Instances of [outdated information] suggest that Erdman belongs to the school of thought that holds that what matters in writing commercial action-adventure novels is not factual accuracy but only the semblance of accuracy….
Nonetheless I have no doubt that this Erdman novel, like its two predecessors, will be read with gusto by the Western wheelers and dealers I see hanging out in the lobbies of fancy Persian Gulf hotels. It's a fine read for those who dig the genre. (p. 71)
Eric Pace, "About International Finance, a.k.a. Greed," in The New York Times Book Review (© 1976 by The New York Times Company; reprinted by permission), November 14, 1976, pp. 6, 71.
T. J. Binyon
Bill Hitchcock, [the narrator of The Crash of '79 and the] sometime chief financial adviser to the Saudi Arabian government, relates the series of events leading up to the great crash of 1979, when the whole economy of the Western world collapses in ruins, a catastrophe brought about by a fatal combination of European weakness, American inefficiency, Iranian aggressiveness, Israeli self-delusion and Swiss greed. The scenario is dolefully convincing: its natural reader would be the confirmed pessimist who always turns first to the financial section of his daily paper…. Paul E. Erdman has impressive qualifications as an economist, and the financial detail is correspondingly dense and realistic. Indeed, the...
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In [The Last Days of America], Paul Erdman returns to the theme of an earlier book. The Crash of '79: the decline of America's will to lead the West and the opportunities this presents to its more irresponsible allies to take the world to the brink of disaster….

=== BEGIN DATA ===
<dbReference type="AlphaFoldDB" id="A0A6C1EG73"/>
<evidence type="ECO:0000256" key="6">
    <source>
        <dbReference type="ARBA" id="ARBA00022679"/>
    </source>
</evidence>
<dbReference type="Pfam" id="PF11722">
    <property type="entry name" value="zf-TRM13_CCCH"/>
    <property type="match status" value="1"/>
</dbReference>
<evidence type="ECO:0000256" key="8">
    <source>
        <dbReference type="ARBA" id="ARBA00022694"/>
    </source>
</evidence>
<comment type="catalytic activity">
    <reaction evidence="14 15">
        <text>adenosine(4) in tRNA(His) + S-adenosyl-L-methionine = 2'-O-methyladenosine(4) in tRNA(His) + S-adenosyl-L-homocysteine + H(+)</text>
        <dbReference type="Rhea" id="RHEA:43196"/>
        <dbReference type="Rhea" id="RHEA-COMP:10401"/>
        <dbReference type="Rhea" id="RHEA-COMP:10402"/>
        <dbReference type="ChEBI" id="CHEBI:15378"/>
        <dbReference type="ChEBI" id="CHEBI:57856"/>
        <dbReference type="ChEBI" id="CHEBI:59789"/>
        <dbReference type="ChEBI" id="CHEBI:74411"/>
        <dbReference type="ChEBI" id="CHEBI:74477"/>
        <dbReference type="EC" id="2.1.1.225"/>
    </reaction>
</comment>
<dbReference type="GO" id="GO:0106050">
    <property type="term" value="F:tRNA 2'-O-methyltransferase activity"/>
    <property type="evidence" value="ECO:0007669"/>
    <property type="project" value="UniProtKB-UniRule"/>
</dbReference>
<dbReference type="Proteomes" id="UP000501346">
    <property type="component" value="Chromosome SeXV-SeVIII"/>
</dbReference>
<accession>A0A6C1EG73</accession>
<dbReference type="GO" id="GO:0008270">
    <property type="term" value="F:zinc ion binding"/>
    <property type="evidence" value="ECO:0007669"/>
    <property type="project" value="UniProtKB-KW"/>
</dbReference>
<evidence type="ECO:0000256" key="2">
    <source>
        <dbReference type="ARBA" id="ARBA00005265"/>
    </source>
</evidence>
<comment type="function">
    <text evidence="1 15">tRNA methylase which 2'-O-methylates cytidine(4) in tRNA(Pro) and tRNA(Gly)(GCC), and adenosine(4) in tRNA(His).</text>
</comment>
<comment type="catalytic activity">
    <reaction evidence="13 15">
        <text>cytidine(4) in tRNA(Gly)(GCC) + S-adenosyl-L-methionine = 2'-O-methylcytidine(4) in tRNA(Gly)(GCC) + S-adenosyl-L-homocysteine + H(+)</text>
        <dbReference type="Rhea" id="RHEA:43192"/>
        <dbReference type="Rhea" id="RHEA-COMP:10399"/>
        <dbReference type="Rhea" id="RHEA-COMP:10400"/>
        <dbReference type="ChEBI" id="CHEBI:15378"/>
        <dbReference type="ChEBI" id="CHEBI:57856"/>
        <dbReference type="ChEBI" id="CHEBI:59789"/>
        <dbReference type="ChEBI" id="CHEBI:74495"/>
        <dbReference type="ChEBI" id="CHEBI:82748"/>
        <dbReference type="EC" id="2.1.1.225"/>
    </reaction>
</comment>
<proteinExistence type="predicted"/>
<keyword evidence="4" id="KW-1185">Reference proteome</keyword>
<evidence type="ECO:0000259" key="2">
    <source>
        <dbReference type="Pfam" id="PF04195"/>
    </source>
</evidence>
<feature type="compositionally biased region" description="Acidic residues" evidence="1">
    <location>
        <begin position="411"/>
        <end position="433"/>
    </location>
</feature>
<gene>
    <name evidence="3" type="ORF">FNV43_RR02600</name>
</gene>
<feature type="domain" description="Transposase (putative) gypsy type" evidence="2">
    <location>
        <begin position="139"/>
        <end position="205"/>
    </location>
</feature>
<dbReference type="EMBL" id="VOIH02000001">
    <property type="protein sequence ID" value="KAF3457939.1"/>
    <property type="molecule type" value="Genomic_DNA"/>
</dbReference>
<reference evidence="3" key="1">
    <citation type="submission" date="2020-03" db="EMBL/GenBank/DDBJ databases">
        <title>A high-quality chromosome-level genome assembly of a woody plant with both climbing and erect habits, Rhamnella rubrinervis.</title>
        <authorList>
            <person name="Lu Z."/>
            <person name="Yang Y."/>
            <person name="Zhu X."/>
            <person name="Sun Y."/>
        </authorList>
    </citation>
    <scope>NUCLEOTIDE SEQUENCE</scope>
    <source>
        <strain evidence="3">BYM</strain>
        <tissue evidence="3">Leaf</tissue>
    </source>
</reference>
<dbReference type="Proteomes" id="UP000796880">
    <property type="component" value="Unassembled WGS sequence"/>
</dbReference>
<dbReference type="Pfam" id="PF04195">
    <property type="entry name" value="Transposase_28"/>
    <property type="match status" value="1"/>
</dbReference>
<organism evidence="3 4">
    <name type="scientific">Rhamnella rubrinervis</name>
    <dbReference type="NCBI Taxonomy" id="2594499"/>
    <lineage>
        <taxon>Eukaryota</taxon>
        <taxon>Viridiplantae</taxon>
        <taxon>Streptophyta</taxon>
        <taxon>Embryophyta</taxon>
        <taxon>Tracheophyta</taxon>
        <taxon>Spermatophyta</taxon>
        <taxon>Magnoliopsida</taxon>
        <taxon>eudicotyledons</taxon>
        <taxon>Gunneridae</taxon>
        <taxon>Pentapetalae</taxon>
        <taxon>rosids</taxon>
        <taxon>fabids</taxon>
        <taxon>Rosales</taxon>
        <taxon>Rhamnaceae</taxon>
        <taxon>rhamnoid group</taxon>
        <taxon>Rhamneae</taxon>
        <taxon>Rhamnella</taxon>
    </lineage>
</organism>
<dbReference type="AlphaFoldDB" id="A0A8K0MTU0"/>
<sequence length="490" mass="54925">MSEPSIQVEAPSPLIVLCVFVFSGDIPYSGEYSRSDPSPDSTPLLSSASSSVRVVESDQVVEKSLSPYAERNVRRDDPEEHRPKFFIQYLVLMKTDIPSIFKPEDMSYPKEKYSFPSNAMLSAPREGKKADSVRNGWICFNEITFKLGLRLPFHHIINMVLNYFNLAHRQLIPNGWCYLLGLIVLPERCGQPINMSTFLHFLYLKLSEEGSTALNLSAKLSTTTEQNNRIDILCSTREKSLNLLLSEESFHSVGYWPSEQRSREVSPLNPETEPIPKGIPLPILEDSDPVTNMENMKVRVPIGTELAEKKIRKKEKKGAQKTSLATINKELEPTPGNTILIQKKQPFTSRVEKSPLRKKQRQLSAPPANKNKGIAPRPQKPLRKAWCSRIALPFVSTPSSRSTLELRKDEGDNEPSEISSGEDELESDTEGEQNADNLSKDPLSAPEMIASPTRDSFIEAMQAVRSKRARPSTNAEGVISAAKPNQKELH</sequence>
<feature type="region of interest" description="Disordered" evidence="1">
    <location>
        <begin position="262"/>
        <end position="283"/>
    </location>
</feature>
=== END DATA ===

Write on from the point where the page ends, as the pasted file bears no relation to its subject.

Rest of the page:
Mr Erdman's new book takes us into the later 1980s….
West Germany, feeling uniquely vulnerable to Russian attack, has overcome its national guilt complex and is reverting to type. Willi Brandt and Helmut Schmidt have been discarded. The new saviour is the Bavarian conservative, Franz Joseph Strauss, who, in a comeback as unexpected as Richard Nixon's resurgence in 1968, has been swept into the...
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Michael M. Thomas
In 1976, The Crash of '79 established Paul Erdman as a "brand name" author. He quickly became the leading practitioner of "fi-fi" (financial fiction), a genre that has proliferated like money-market funds as big bucks have come to be an important subject for writers, if not a subject for important writers. The novel's apocalyptic title and awesome topicality overshadowed certain deficiencies that appear to have become incidental to the manufacture of best-selling novels: characterization, language, atmosphere, style. The book was a great popular success; parts of the business community hailed it as a fifth gospel.
The title of Erdman's new novel, The Last Days of America, also...
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In "The Last Days of America" Paul Erdman's exposition is sloppy, careless and ungrammatical. No human voice could conceivably speak his dialogue. It could be composed only by someone immune to the rhythms of ordinary utterance. The hero is in the missile business. He indulges himself in large scale commercial bribery, engages in an episode of breaking and entering, kills a couple of people in passing, and, least forgivable of all, bores anyone who unwisely keeps track of his misadventures to the edge of coma.
Robert Lekachman, "Foreign Settings and Domestic Scenes," in The New York Times Book Review (© 1981 by The New York Times Company; reprinted by permission), August...